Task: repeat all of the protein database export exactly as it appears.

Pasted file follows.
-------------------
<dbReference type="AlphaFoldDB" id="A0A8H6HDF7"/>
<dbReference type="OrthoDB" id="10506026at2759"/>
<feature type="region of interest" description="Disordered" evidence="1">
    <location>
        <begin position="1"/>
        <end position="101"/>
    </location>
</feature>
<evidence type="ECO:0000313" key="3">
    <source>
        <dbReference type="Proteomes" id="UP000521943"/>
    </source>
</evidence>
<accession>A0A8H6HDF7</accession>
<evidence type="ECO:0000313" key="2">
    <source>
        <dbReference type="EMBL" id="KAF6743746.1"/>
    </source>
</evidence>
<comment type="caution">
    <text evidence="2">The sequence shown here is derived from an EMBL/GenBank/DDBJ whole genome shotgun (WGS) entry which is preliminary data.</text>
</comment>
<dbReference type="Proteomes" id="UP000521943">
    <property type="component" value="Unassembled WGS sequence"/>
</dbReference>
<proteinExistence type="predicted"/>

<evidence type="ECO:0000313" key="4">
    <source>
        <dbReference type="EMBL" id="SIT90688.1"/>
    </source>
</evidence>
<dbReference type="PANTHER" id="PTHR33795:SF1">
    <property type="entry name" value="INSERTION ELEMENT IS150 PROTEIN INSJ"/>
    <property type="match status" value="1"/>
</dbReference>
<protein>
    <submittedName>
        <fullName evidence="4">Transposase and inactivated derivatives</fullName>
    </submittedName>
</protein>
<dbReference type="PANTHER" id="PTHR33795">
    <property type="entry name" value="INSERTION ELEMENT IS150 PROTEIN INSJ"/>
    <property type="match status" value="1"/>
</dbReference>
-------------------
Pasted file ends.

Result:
<dbReference type="AlphaFoldDB" id="A0A8H6HDF7"/>
<dbReference type="OrthoDB" id="10506026at2759"/>
<feature type="region of interest" description="Disordered" evidence="1">
    <location>
        <begin position="1"/>
        <end position="101"/>
    </location>
</feature>
<evidence type="ECO:0000313" key="3">
    <source>
        <dbReference type="Proteomes" id="UP000521943"/>
    </source>
</evidence>
<accession>A0A8H6HDF7</accession>
<evidence type="ECO:0000313" key="2">
    <source>
        <dbReference type="EMBL" id="KAF6743746.1"/>
    </source>
</evidence>
<comment type="caution">
    <text evidence="2">The sequence shown here is derived from an EMBL/GenBank/DDBJ whole genome shotgun (WGS) entry which is preliminary data.</text>
</comment>
<dbReference type="Proteomes" id="UP000521943">
    <property type="component" value="Unassembled WGS sequence"/>
</dbReference>
<proteinExistence type="predicted"/>

<evidence type="ECO:0000313" key="4">
    <source>
        <dbReference type="EMBL" id="SIT90688.1"/>
    </source>
</evidence>
<dbReference type="PANTHER" id="PTHR33795:SF1">
    <property type="entry name" value="INSERTION ELEMENT IS150 PROTEIN INSJ"/>
    <property type="match status" value="1"/>
</dbReference>
<protein>
    <submittedName>
        <fullName evidence="4">Transposase and inactivated derivatives</fullName>
    </submittedName>
</protein>
<dbReference type="PANTHER" id="PTHR33795">
    <property type="entry name" value="INSERTION ELEMENT IS150 PROTEIN INSJ"/>
    <property type="match status" value="1"/>
</dbReference>